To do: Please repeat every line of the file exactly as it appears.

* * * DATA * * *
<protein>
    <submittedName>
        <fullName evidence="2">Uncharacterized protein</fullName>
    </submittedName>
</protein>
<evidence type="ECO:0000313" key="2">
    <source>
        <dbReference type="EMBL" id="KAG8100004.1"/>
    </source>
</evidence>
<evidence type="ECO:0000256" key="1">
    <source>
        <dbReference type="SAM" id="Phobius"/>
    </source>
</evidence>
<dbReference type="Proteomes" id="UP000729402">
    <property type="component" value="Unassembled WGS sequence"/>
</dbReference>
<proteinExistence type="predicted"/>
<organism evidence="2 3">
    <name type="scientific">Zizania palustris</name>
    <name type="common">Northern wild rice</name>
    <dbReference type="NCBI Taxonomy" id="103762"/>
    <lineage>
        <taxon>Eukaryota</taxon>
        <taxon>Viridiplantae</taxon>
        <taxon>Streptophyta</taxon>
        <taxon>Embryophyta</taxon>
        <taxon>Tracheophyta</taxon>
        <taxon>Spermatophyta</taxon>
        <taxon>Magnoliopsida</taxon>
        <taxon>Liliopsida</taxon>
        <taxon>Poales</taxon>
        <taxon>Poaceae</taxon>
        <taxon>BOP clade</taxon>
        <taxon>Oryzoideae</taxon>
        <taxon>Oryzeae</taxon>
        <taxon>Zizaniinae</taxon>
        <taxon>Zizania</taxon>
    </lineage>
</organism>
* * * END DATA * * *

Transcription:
<protein>
    <submittedName>
        <fullName evidence="2">Uncharacterized protein</fullName>
    </submittedName>
</protein>
<evidence type="ECO:0000313" key="2">
    <source>
        <dbReference type="EMBL" id="KAG8100004.1"/>
    </source>
</evidence>
<evidence type="ECO:0000256" key="1">
    <source>
        <dbReference type="SAM" id="Phobius"/>
    </source>
</evidence>
<dbReference type="Proteomes" id="UP000729402">
    <property type="component" value="Unassembled WGS sequence"/>
</dbReference>
<proteinExistence type="predicted"/>
<organism evidence="2 3">
    <name type="scientific">Zizania palustris</name>
    <name type="common">Northern wild rice</name>
    <dbReference type="NCBI Taxonomy" id="103762"/>
    <lineage>
        <taxon>Eukaryota</taxon>
        <taxon>Viridiplantae</taxon>
        <taxon>Streptophyta</taxon>
        <taxon>Embryophyta</taxon>
        <taxon>Tracheophyta</taxon>
        <taxon>Spermatophyta</taxon>
        <taxon>Magnoliopsida</taxon>
        <taxon>Liliopsida</taxon>
        <taxon>Poales</taxon>
        <taxon>Poaceae</taxon>
        <taxon>BOP clade</taxon>
        <taxon>Oryzoideae</taxon>
        <taxon>Oryzeae</taxon>
        <taxon>Zizaniinae</taxon>
        <taxon>Zizania</taxon>
    </lineage>
</organism>